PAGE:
As you may know, Parkinson’s disease is a progressive movement disorder where healthy neurons in the brain begin to malfunction and gradually die off. Neurons produce a chemical called dopamine, which is responsible for sending messages to the parts of the brain that control movement and coordination.
Learn more about clinical studies to see if
the SPARK study may be right for you.
A Closer Look At Signs and Symptoms
As Parkinson’s disease progresses, the amount of dopamine produced in the brain decreases, which, over time, leaves a person unable to control movement normally. Symptoms vary from person to person, but the main types of movement-related symptoms (motor signs) include:
There are a number of approved treatments to help manage these symptoms; however, these medications often become less effective over time, requiring higher/more frequent doses that can increasingly cause unwanted side effects. What’s more, none of these treatments are able to slow or delay disease progression. That’s why clinical researchers are seeking new ways to potentially treat Parkinson’s disease.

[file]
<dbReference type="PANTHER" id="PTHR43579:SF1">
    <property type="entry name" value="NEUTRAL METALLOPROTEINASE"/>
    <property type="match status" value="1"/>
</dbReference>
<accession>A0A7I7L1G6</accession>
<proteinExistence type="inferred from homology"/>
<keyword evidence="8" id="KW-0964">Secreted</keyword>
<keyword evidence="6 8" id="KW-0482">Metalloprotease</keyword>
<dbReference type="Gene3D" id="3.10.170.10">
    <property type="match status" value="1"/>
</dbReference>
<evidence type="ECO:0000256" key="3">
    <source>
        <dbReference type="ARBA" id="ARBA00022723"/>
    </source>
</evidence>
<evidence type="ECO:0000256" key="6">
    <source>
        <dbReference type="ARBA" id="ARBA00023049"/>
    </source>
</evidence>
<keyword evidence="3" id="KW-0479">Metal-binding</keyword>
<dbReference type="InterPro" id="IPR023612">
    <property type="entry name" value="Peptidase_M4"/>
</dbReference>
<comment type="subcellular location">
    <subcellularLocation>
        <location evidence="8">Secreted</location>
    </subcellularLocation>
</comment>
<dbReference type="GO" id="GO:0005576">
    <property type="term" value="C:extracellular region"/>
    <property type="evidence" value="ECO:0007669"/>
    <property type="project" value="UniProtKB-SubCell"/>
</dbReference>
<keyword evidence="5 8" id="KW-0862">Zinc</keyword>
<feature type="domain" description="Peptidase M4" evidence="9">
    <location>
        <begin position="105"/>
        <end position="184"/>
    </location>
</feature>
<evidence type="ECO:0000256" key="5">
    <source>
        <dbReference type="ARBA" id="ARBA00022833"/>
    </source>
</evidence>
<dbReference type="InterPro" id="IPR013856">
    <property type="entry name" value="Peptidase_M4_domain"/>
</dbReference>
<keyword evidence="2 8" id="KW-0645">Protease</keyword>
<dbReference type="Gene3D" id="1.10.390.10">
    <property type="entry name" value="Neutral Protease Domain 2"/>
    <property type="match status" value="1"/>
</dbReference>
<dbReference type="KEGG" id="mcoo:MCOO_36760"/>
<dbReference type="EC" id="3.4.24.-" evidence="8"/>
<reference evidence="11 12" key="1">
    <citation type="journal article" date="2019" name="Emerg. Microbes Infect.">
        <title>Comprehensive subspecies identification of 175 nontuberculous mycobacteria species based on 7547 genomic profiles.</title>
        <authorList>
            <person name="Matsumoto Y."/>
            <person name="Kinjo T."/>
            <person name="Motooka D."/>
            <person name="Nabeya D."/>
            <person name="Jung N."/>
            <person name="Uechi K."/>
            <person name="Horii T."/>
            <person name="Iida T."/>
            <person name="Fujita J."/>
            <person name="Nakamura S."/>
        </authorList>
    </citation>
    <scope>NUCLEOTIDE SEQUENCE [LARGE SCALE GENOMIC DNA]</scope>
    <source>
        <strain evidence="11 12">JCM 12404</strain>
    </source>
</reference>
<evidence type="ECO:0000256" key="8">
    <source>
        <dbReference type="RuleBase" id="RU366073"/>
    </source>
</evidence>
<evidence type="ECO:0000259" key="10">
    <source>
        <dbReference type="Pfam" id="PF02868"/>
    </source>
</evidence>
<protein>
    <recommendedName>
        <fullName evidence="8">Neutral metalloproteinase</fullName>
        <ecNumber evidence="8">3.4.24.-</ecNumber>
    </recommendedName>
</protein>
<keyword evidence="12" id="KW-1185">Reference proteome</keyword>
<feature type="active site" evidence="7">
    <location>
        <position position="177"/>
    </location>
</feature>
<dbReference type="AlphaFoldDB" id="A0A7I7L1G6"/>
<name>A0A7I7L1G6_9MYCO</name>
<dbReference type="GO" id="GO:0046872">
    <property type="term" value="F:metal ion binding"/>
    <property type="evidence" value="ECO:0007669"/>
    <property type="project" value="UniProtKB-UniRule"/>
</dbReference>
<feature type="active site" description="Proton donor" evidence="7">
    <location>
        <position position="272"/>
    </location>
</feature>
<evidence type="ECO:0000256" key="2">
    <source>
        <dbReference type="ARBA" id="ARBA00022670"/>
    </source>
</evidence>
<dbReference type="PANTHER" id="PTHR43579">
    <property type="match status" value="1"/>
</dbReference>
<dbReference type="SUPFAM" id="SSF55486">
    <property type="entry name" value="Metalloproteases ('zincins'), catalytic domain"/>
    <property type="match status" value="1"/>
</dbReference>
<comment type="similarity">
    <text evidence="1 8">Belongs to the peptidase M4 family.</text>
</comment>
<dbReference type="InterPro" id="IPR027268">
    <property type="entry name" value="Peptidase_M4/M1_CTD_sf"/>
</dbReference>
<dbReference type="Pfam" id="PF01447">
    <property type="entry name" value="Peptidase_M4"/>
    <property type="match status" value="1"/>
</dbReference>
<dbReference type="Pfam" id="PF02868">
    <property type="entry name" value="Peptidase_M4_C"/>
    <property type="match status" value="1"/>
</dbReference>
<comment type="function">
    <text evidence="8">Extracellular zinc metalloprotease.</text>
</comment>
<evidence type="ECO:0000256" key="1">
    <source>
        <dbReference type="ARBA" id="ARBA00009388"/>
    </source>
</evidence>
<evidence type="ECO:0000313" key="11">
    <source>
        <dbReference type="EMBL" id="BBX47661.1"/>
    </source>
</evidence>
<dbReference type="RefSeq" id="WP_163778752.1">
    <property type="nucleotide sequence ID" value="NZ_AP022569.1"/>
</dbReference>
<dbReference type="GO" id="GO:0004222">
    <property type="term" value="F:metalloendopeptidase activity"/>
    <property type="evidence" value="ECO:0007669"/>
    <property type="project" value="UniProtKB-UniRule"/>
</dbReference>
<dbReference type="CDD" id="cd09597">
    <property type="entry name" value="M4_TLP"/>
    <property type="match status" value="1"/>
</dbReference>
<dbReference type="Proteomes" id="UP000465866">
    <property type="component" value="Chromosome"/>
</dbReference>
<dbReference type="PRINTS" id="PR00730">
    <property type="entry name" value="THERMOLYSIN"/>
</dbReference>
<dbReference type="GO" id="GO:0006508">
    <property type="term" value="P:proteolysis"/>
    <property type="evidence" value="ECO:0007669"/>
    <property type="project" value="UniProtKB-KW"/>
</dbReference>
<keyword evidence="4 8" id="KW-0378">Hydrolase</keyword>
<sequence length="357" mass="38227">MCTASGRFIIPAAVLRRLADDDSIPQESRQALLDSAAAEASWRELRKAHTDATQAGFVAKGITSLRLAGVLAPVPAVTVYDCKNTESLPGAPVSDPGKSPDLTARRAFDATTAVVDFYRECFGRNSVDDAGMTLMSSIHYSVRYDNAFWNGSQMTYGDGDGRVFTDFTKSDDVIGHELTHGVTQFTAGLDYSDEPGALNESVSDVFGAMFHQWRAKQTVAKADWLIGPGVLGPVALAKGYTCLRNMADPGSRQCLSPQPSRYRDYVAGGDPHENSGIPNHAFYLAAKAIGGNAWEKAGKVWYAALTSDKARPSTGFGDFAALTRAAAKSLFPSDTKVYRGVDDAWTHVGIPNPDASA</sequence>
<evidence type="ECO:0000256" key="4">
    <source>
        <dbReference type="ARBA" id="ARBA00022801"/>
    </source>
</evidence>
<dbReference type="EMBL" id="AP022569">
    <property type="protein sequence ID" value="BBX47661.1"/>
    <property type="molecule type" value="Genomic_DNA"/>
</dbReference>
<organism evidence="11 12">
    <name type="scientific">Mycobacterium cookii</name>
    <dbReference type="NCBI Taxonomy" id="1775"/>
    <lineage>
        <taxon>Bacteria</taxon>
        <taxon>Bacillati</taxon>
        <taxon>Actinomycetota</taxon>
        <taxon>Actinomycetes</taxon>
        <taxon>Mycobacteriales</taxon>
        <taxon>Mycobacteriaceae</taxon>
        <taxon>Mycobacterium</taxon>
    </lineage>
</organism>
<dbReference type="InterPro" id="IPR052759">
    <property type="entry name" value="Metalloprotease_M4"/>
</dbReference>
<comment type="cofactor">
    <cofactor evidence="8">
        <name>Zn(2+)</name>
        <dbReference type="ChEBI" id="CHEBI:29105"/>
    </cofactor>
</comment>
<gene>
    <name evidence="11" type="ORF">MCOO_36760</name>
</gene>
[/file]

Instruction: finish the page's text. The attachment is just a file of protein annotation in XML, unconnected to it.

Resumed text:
The Stages of Parkinson’s Disease
Symptoms are very mild; tremor and other movement symptoms occur on only one side of the body.
Tremor, stiffness, and other movement symptoms affect both sides of the body but do not impair balance.
Mild-to-moderate Parkinson’s disease; some instability in posture, although patients are still physically independent.
Severe disability, although patients are still able to walk or stand unassisted.
Patients are wheelchair-bound or bedridden unless assisted.